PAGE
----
“You built a factory out there? Good for you. But I want to be clear: you moved your goods to market on the roads the rest of us paid for; you hired workers the rest of us paid to educate; you were safe in your factory because of police forces and fire forces that the rest of us paid for. You didn’t have to worry that marauding bands would come and seize everything at your factory, and hire someone to protect against this, because of the work the rest of us did. Now look, you built a factory and it turned into something terrific, or a great idea? God bless. Keep a big hunk of it. But part of the underlying social contract is you take a hunk of that and pay forward for the next kid who comes along.”

Here she was talking about the apparent indifference of Republicans towards the social contract and preserving social order. Given my political inclination and her vast experience as an attorney and law professor, I believe Warren knows exactly what she is talking about, which were the basics of society.

Part Two: Social Engineering

Throughout my own 20-year career as a community educator and advocate, I have come to understand that deepened connections among young people and adults throughout our communities are key to the survival of democracy. It is from this perspective that I am interested in social capital and the social contract. I believe both of these happen through social engagement, and that is why I am concerned about our society.

Evolution has often been painted as a competition: From a random starting point every species is aiming to propagate their own kind at the expense of all others. Sociologists, economists, and even politicians will at times insist that competition is the root of all progress, and that from the chaos of living in the woods with our monkey relatives we only progressed because of competition. Darwin’s theory of evolution, “survival of the fittest”, and all that.

This is where society collides with schools. In his 1932 primer on genuinely authentic democracy education called Dare the School Build a New Social Order, radical educationalist George Counts wrote, “All education contains a large element of imposition, a case which is inevitable and in the existence and evolution of society, educators have a major professional obligation.” This “major professional obligation” centers on more than simply imposing curriculum, although that is a component of it.

Counts was describing the ways that teachers teach society to students, because that is what teachers do. The ways teachers teach, the topics they teach, the ways they describe the topics they teach… all of these prescribe precisely how young people learn to attach to the world around them. Counts was suggesting that if teachers teach authoritarianism and consumerism, then children and youth will become oppressed consumers.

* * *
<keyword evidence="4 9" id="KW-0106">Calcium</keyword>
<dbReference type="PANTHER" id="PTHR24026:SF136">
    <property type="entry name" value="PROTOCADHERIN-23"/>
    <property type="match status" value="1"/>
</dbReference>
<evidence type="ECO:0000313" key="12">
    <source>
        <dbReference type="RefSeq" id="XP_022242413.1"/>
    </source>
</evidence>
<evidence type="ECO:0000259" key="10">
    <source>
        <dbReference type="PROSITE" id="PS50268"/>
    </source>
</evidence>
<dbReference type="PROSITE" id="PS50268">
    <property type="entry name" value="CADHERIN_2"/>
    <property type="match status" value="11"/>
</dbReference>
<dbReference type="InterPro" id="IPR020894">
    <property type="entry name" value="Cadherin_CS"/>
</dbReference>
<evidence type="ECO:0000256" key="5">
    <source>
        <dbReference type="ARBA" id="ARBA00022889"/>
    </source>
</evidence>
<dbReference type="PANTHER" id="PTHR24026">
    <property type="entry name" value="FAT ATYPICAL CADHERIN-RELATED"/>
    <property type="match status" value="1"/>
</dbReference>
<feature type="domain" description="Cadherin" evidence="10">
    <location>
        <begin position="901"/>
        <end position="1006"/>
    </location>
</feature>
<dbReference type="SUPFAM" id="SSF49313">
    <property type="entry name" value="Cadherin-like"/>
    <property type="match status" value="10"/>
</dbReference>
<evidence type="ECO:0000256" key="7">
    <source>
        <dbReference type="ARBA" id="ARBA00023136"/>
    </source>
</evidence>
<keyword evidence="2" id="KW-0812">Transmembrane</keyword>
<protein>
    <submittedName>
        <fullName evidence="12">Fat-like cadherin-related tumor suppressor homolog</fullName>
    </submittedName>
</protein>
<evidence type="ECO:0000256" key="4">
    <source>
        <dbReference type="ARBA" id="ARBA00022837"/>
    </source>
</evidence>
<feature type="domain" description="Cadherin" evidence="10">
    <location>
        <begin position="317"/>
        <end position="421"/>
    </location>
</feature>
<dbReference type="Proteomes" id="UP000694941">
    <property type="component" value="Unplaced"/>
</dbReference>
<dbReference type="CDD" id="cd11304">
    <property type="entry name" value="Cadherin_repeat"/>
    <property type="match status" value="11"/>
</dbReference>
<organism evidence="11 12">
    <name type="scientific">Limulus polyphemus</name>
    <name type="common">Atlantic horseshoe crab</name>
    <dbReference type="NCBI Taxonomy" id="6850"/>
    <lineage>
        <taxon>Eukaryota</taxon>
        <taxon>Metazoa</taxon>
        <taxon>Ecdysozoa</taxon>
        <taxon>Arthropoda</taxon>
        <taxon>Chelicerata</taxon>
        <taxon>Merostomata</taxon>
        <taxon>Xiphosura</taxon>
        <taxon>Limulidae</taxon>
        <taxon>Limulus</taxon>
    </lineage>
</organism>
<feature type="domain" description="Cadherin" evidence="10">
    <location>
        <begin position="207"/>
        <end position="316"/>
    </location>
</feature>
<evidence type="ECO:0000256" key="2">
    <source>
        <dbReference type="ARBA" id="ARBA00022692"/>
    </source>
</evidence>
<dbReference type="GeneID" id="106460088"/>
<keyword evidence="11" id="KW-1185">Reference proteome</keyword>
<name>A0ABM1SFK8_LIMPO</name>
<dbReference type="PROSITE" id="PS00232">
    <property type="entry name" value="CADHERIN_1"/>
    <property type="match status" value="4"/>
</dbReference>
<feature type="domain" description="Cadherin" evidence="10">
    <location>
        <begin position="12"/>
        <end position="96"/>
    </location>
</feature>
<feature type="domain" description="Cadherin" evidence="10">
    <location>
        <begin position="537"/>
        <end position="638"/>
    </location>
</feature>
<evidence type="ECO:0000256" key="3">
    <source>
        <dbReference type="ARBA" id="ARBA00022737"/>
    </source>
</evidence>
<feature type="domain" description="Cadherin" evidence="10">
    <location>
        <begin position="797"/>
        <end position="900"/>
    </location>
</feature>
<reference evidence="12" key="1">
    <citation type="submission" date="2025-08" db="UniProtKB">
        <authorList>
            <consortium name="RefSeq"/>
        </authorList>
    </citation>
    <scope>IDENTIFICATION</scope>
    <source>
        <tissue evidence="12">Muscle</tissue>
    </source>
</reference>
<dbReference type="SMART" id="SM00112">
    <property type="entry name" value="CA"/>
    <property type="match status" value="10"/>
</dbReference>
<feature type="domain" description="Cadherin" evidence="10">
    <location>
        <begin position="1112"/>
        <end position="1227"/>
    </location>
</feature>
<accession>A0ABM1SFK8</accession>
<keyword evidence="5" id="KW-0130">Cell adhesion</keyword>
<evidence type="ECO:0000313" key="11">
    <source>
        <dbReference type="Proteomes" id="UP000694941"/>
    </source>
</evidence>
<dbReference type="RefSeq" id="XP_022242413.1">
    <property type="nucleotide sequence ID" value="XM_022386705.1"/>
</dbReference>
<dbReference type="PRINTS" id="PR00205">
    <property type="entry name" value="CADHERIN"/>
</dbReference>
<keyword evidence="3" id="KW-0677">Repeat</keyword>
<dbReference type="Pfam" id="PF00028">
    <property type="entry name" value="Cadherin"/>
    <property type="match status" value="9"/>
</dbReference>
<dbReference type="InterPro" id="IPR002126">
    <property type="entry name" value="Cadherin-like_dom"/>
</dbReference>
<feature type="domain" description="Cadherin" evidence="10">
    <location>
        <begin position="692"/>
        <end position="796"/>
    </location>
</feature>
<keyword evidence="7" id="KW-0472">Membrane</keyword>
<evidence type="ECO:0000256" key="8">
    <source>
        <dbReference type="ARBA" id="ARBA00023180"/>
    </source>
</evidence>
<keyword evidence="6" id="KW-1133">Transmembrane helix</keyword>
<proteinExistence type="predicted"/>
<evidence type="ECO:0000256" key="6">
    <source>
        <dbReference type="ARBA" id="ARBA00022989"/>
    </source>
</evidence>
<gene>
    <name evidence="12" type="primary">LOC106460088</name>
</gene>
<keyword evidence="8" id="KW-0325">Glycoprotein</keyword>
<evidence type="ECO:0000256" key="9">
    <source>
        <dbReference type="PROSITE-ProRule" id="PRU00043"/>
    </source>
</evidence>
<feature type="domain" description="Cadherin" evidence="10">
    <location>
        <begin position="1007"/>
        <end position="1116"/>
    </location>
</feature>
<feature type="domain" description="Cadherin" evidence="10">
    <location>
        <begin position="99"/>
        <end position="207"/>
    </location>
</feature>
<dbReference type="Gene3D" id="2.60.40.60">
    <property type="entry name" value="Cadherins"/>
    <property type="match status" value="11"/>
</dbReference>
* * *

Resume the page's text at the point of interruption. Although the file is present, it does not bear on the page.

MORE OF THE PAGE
This negative reality played out long before Counts delivered the speeches that comprised his 1932 book. For more than 100 years of public schools, and massively so in the last 11 years of “school reform,” increasing pressure has been put on competition to become the predominant methodology used in teaching. By fetishizing competition in educational processes, as a society we have squeezed the enthusiasm, joy, and simple pleasure of learning from our schools.

This competitive pulse has led to the exhibition of public education as a liability dressed up for the public as a commodity, at best. At worst it is seen as somebody else’s problem, a NIMBY situation that doesn’t affect the students we are apparently so concerned with. The results of this false positioning are being felt throughout our marketplaces, our governments, and our communities. It becomes most apparent in our personal lives, where many of us feel no deep connection to ourselves, let alone the people closest to us.

The cost of integrating the competitive approach throughout learning, teaching, and leadership in schools is the end of authentic student engagement in learning. Competition single-handedly obliterates the inherent desire of young people to learn and growwhich all children and youth have, despite socio-economic, cultural, or other background. Schools today, which rely on competition, are killing students’ desire to learn.

In turn, absent their desire to learn and grow, young people are experiencing a declining exchange of social capital. They are not experiencing the invaluable, positive, and powerful interchange between cultures that schools once nurtured. They are not learning the deep, meaningful background that schools could be teaching. Do not mistake my analysis though: I have great hope that children and youth will persevere; I just do not believe that schools are doing what they can to assist in that effort. Instead, they are perpetuating the competition and further stifling the possibilities we need them to actualize.

As social capital continues to dwindle at school, we see teachers increasingly encouraging young people to withdraw from their investment in the social contract. This is the worst possible scenario. Absent the substantive social discourse schools could nurture, teachers inadvertently teach that the social contract is not effective.

Part Three: Social Change

This reality gives our society the possibility for two real futures full of social change. The first is the worst: